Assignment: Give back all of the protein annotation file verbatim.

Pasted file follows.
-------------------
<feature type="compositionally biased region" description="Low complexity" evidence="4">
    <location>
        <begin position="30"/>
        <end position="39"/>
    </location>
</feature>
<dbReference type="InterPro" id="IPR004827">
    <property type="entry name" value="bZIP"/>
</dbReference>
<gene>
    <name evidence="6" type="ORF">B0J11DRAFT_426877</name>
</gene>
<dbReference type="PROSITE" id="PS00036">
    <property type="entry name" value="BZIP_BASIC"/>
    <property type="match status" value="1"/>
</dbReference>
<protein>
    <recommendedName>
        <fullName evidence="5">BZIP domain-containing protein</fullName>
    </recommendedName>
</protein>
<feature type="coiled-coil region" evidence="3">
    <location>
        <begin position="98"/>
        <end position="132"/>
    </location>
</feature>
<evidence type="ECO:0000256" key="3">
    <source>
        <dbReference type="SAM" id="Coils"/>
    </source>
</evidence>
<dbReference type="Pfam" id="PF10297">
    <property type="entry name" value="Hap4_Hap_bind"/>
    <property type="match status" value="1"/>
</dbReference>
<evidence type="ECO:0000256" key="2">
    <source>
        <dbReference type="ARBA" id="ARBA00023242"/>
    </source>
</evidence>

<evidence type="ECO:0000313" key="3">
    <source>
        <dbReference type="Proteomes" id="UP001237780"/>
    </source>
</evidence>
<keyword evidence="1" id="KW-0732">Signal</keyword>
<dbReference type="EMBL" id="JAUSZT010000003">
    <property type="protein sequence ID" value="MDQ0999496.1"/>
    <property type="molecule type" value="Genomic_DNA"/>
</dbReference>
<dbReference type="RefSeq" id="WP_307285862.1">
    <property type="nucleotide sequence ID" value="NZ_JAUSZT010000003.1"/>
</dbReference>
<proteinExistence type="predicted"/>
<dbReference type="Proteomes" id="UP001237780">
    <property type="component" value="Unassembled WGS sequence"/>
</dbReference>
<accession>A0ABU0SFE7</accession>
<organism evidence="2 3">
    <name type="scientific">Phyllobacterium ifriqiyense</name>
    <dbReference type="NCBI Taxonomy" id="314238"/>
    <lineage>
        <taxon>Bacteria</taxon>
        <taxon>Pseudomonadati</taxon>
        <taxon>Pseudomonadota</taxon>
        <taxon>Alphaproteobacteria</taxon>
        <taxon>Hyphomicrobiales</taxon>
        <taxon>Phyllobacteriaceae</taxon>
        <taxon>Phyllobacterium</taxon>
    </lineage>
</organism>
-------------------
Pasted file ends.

<feature type="compositionally biased region" description="Low complexity" evidence="4">
    <location>
        <begin position="30"/>
        <end position="39"/>
    </location>
</feature>
<dbReference type="InterPro" id="IPR004827">
    <property type="entry name" value="bZIP"/>
</dbReference>
<gene>
    <name evidence="6" type="ORF">B0J11DRAFT_426877</name>
</gene>
<dbReference type="PROSITE" id="PS00036">
    <property type="entry name" value="BZIP_BASIC"/>
    <property type="match status" value="1"/>
</dbReference>
<protein>
    <recommendedName>
        <fullName evidence="5">BZIP domain-containing protein</fullName>
    </recommendedName>
</protein>
<feature type="coiled-coil region" evidence="3">
    <location>
        <begin position="98"/>
        <end position="132"/>
    </location>
</feature>
<evidence type="ECO:0000256" key="3">
    <source>
        <dbReference type="SAM" id="Coils"/>
    </source>
</evidence>
<dbReference type="Pfam" id="PF10297">
    <property type="entry name" value="Hap4_Hap_bind"/>
    <property type="match status" value="1"/>
</dbReference>
<evidence type="ECO:0000256" key="2">
    <source>
        <dbReference type="ARBA" id="ARBA00023242"/>
    </source>
</evidence>

<evidence type="ECO:0000313" key="3">
    <source>
        <dbReference type="Proteomes" id="UP001237780"/>
    </source>
</evidence>
<keyword evidence="1" id="KW-0732">Signal</keyword>
<dbReference type="EMBL" id="JAUSZT010000003">
    <property type="protein sequence ID" value="MDQ0999496.1"/>
    <property type="molecule type" value="Genomic_DNA"/>
</dbReference>
<dbReference type="RefSeq" id="WP_307285862.1">
    <property type="nucleotide sequence ID" value="NZ_JAUSZT010000003.1"/>
</dbReference>
<proteinExistence type="predicted"/>
<dbReference type="Proteomes" id="UP001237780">
    <property type="component" value="Unassembled WGS sequence"/>
</dbReference>
<accession>A0ABU0SFE7</accession>
<organism evidence="2 3">
    <name type="scientific">Phyllobacterium ifriqiyense</name>
    <dbReference type="NCBI Taxonomy" id="314238"/>
    <lineage>
        <taxon>Bacteria</taxon>
        <taxon>Pseudomonadati</taxon>
        <taxon>Pseudomonadota</taxon>
        <taxon>Alphaproteobacteria</taxon>
        <taxon>Hyphomicrobiales</taxon>
        <taxon>Phyllobacteriaceae</taxon>
        <taxon>Phyllobacterium</taxon>
    </lineage>
</organism>